Since initial disclosure in December 2020, the supply chain incident involving SolarWinds was linked in media reports to Russian intelligence entities, specifically Russia’s Foreign Intelligence Service (SVR). As previously reported by DomainTools, although it appears multiple government sources link the event to SVR, this has resulted in a type of “transitive” attribution to link the activity to APT29, also known as Cozy Bear or YTTRIUM, the only commercially-identified threat actor names linked to Russia’s SVR.
Yet none of the commercial entities responding to events linked SUNBURST malware (or the wider Solorigate campaign), including FireEye, Microsoft, Volexity, and CrowdStrike, to SVR-associated APT29. Subsequent US government information on the event, from two Cybersecurity and Infrastructure Security Agency (CISA) reports which included no significant attribution statements, to more recent government statements which only assess that the responsible entity is “likely Russian in origin” and also do not make the SVR claim. Initially, the only substantive links to Russian intelligence activity (and SVR specifically) were through leaks to media organizations, with private security companies largely sitting the discussion out.
This changed on 11 January 2021 with a report published by Kaspersky. The report identified functional and code-level overlaps between the SUNBURST backdoor associated with the SolarWinds infection vector and .NET-based backdoor malware referred to as Kazuar. Of note, Kazuar activity (which according to Kasperksy’s analysis continued through December 2020) is only associated with one threat group: an entity referred to as Turla. The implication from Kaspersky’s nuanced analysis is the possibility that SUNBURST activity and the Turla group are potentially (although far from conclusively, as noted by Kaspersky researchers) related.
Who is Turla?
Turla—also referred to as Snake, Uroburos, Venomous Bear, and Waterbug—is assessed to have been active in some form since as early as 2004. Known for targeting political, military, and certain sensitive technology sectors, the group is frequently associated with complex toolsets and audacious operations such as co-opting satellite internet links for Command and Control (C2) activity.
Turla is associated with Russian interests and activity but has never been the subject of a detailed report or authoritative document, such as a US Department of Justice (DoJ) indictment or similar primary source. Several entities, such as Estonian and Czech intelligence services, link Turla with Russia’s Federal Security Service (FSB). However, despite multiple historical reports covering Turla activity from the US National Security Agency (NSA), CISA (then US-CERT) and the UK’s National Cyber Security Centre (NCSC), such entities only highlight that Turla is “widely reported to be associated with Russian actors,” avoiding any specific attribution.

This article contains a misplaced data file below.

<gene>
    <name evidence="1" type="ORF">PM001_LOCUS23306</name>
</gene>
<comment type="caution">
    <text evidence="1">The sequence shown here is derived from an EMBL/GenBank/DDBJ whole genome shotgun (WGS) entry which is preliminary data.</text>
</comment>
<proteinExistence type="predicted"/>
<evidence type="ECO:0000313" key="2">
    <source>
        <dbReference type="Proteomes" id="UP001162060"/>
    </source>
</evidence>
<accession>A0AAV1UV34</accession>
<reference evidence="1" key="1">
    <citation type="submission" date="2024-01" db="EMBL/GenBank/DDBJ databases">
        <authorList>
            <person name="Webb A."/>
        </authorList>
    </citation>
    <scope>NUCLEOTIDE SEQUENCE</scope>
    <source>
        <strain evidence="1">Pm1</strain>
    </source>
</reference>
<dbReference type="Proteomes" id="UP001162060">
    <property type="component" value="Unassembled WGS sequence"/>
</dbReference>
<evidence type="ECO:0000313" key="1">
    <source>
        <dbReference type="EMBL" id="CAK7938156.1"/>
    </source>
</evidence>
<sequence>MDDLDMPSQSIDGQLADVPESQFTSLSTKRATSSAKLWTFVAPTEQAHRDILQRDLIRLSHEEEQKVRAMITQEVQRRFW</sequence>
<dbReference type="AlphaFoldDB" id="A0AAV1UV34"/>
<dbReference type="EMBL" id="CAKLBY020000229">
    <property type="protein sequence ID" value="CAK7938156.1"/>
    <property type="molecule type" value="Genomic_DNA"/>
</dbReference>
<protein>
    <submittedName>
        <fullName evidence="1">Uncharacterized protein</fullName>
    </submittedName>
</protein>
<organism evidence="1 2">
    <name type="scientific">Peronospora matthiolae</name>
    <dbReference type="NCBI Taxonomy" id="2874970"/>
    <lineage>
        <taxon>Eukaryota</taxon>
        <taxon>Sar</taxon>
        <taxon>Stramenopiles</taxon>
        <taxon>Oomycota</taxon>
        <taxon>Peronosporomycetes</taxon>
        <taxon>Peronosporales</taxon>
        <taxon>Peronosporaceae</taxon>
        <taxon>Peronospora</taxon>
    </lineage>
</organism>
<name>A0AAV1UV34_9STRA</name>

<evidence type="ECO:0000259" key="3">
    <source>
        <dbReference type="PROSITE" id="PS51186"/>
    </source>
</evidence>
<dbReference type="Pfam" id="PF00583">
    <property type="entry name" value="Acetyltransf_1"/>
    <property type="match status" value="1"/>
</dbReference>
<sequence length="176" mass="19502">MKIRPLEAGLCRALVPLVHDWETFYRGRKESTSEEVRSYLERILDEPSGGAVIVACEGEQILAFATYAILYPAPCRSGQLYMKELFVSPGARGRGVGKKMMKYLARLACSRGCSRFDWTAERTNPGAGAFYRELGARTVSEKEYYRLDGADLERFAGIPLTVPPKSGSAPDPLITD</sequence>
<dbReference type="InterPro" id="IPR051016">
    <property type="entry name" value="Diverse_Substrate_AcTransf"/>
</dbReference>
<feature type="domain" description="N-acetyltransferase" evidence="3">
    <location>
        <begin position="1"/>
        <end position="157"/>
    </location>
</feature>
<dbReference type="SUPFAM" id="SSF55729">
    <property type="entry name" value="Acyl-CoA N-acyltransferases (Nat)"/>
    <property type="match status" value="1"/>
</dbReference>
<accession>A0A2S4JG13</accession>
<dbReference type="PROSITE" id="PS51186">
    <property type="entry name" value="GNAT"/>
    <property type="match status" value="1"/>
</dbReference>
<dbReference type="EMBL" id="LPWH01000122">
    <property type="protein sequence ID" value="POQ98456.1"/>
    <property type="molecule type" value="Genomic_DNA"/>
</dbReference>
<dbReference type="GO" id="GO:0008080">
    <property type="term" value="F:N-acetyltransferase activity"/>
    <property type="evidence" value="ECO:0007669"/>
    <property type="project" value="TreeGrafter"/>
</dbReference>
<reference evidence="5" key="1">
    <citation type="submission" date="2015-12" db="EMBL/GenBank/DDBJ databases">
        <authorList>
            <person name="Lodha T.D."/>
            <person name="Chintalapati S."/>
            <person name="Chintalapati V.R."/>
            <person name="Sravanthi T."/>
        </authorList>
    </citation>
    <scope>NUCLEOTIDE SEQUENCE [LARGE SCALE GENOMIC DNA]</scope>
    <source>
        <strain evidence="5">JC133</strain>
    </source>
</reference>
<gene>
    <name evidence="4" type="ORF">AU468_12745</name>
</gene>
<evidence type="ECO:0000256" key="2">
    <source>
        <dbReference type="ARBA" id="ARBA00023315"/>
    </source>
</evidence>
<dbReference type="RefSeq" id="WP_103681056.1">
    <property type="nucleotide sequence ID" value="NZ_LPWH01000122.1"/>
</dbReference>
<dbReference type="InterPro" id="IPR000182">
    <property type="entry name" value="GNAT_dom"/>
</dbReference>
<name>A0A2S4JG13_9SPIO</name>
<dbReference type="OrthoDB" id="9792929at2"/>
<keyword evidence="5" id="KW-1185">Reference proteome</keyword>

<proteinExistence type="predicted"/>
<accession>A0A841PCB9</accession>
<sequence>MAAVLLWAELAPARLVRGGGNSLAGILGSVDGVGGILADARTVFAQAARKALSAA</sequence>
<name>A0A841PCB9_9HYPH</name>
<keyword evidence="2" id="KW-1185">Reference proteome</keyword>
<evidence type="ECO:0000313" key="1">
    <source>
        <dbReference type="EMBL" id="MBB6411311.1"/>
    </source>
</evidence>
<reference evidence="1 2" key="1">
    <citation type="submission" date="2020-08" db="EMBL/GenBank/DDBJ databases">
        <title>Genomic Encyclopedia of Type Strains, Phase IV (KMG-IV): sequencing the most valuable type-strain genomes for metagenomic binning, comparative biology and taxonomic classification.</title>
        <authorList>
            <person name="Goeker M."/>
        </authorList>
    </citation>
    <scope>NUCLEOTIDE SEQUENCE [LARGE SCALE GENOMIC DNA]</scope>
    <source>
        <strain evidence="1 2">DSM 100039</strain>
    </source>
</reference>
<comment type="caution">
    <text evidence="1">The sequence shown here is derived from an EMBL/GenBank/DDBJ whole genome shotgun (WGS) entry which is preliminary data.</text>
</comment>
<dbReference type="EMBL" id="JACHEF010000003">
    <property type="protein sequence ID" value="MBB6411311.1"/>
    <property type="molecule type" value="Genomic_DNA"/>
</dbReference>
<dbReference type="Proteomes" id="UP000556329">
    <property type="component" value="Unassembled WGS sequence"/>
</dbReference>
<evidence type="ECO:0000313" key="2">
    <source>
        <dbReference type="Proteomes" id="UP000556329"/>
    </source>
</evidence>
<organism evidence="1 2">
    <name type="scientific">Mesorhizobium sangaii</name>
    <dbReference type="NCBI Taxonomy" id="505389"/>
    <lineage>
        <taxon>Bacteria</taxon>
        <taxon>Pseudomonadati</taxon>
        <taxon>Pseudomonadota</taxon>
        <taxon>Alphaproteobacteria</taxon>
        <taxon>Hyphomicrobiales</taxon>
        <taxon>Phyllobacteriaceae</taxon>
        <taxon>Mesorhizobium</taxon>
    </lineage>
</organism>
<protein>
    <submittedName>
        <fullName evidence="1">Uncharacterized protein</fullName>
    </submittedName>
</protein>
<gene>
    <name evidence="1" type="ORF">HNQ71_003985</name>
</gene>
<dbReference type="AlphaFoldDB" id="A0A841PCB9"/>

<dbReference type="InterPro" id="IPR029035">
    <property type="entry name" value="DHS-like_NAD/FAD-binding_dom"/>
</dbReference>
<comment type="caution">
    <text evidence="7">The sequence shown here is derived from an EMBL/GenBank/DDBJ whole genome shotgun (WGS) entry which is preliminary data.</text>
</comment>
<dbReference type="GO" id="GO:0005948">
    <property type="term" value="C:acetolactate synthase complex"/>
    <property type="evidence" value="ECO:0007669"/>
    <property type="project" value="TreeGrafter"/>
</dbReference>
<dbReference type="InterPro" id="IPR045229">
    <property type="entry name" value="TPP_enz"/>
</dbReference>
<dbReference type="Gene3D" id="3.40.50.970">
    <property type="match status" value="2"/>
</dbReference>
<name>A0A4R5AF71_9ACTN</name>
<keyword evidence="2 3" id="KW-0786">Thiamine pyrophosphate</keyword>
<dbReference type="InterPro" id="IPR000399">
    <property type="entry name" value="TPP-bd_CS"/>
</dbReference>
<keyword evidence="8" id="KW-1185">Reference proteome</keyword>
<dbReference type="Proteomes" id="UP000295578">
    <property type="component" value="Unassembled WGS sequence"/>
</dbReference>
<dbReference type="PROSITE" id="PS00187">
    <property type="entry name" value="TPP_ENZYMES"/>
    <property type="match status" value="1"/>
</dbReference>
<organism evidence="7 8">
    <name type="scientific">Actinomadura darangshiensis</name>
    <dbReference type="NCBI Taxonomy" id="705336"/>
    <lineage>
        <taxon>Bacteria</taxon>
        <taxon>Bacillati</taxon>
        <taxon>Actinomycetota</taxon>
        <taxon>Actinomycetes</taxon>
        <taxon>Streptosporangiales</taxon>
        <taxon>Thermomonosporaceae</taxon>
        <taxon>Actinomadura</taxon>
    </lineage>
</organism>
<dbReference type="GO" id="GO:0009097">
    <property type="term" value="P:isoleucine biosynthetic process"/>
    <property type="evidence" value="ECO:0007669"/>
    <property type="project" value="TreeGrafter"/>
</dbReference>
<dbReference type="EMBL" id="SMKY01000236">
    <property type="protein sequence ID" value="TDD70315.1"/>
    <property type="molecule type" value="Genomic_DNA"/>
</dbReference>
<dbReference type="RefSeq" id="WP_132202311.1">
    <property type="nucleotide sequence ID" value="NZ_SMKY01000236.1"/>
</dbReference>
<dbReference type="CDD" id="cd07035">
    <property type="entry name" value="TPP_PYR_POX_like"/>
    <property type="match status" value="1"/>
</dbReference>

While Estonian and Czech assessments cannot be completely discounted, it is notable that the US and UK governments—which have previously performed very specific attribution on other Russia-linked entities such as APT28 and Sandworm—abstain from similar assessments. While a Turla-FSB link is possible, at this time it is not as solid as similar assessments such as GRU links to APT28 and Sandworm.
The most direct conclusion from Kaspersky’s analysis is that SUNBURST is linked to Turla operations, which would potentially associate the campaign with Russia’s FSB and not SVR. However, Kaspersky analysts in both their reporting and social media communication emphasize that while a SUNBURST-Turla link is possible, this is hardly the only possibility available. Multiple possibilities exist, which will be discussed below.
The first and most direct possibility is that Turla is indeed responsible for the SolarWinds and related intrusion activity. This would provide a very simple and efficient explanation for Kaspersky’s findings. Yet, there are problems with this assessment and other data points which do not support the conclusion.
For one, there is the FSB (likely, although not definitively, associated with Turla) versus SVR (indicated by multiple direct sources, including some available to DomainTools, as likely responsible) distinction. While Turla concrete attribution is hardly complete or definitive, unlike for other Russia-linked threat actors, the consensus of what limited claims exist focus on FSB. Meanwhile, multiple sources continue to emphasize that SVR is ultimately responsible for SUNBURST and related activity. The possibility of a single actor moving among organizations will be discussed below, but as a one-to-one mapping SUNBURST-Turla linkage seems problematic if we trust multiple government and confidential sources.
Admittedly, the sources in question are not without fault or criticism. The Estonian and Czech reports linking Turla to FSB cite no evidence of significance and these claims are not backed up in any other reporting. At the same time, SVR involvement in SUNBURST is based on no public, documented reporting, but instead derives from leaks to the media and private (if trusted) conversations. The only public statements by US government entities so far have emphasized a “likely” Russian nexus without naming a specific entity or alluding to any industry threat actors.